These would be some of the best investments possible. Why? This year a team of the world’s top economists, including five Nobel Laureates, identified the very best investments in improving the world in a process called the Copenhagen Consensus. They found that if Mr. Obama’s increased foreign development spending was focused on these areas, it could achieve 15 to 25 times more good than the cost.

We should also deal with climate change, but in a smarter way.

Kyoto shows what not to do. In 1997, politicians made lofty promises, which were to be fulfilled in the future. Well, the future has arrived and most countries did not want to pay enough — not just the United States, but the European Union, Japan and Canada.

Making even grander pledges at the next negotiation in Copenhagen in 2009 will likely just waste another decade. Mr. Obama’s undertaking to spend $150 billion over the next decade on clean technology could make a huge difference.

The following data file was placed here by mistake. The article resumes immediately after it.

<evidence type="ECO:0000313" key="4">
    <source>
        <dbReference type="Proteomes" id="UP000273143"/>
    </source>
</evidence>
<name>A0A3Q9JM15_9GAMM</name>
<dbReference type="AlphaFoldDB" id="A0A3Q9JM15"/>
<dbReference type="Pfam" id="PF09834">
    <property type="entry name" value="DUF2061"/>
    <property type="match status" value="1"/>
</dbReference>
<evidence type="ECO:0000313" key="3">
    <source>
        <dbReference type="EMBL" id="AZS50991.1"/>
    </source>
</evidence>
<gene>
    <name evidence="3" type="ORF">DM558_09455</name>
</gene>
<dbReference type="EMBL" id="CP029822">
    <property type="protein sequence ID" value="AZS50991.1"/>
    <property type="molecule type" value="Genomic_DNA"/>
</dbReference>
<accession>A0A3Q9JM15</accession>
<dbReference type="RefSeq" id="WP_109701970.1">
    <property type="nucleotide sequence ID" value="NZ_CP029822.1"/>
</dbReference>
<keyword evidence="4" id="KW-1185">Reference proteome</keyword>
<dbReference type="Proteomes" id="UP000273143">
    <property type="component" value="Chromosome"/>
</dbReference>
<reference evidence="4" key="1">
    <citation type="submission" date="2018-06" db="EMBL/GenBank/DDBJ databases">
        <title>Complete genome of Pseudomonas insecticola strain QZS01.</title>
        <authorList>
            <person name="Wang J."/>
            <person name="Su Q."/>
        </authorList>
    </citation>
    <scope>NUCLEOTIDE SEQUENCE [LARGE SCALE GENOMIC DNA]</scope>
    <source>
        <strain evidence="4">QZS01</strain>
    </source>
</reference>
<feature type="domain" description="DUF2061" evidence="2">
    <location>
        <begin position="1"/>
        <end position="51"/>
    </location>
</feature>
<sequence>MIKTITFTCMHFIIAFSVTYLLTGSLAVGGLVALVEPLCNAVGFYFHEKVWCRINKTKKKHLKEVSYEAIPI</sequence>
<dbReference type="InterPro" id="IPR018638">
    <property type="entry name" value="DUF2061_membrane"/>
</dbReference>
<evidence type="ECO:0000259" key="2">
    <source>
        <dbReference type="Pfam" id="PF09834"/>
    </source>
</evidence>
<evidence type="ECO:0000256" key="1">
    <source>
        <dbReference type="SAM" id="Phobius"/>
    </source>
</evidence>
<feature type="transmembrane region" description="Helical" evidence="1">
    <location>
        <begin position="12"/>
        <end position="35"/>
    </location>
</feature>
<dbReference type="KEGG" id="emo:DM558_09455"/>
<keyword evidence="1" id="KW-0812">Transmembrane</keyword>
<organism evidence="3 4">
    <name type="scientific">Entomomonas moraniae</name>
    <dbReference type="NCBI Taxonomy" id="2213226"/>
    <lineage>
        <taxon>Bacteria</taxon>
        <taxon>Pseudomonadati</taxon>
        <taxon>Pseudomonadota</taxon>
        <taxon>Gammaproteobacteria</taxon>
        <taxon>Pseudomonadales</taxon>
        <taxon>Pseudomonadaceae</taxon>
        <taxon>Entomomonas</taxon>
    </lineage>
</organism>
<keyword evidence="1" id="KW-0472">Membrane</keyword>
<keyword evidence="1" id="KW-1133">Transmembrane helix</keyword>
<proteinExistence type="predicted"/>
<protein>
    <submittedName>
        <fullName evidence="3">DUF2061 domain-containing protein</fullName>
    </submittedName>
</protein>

In climate change, the Copenhagen Consensus experts found that research and development of low-carbon energy technologies could do 11 times more good than the cost, whereas simple CO2 cuts produce a disappointing 90-cent return on the dollar.

Amazing good could come from using Mr. Obama’s $150 billion primarily to invest in creating new technologies, rather than simply subsidizing existing ones.

Investing in existing inefficient technology (like current-day solar panels) costs a lot for little benefit. Germany, the leading consumer of solar panels, will end up spending $156 billion by 2035, yet only delay global warming by one hour by the end of the century.

If Mr. Obama invested instead in low-carbon research and development, the dollars would go far (researchers are relatively cheap), and the result — maybe by 2040 — will be better solar panels that are cheaper than fossil fuels. Complex Kyoto-style political negotiations would become unnecessary because everyone, including China and India, will want to switch. The change will come because in large part Mr. Obama’s $150 billion will have made the technologies cheaper. Following Mr. Obama’s lead, countries should agree to spend 0.05% of their GDP on energy R&D — increasing the global R&D ten-fold, yet costing 10 times less than Kyoto. This could realistically and cost-effectively fix global warming in the medium term.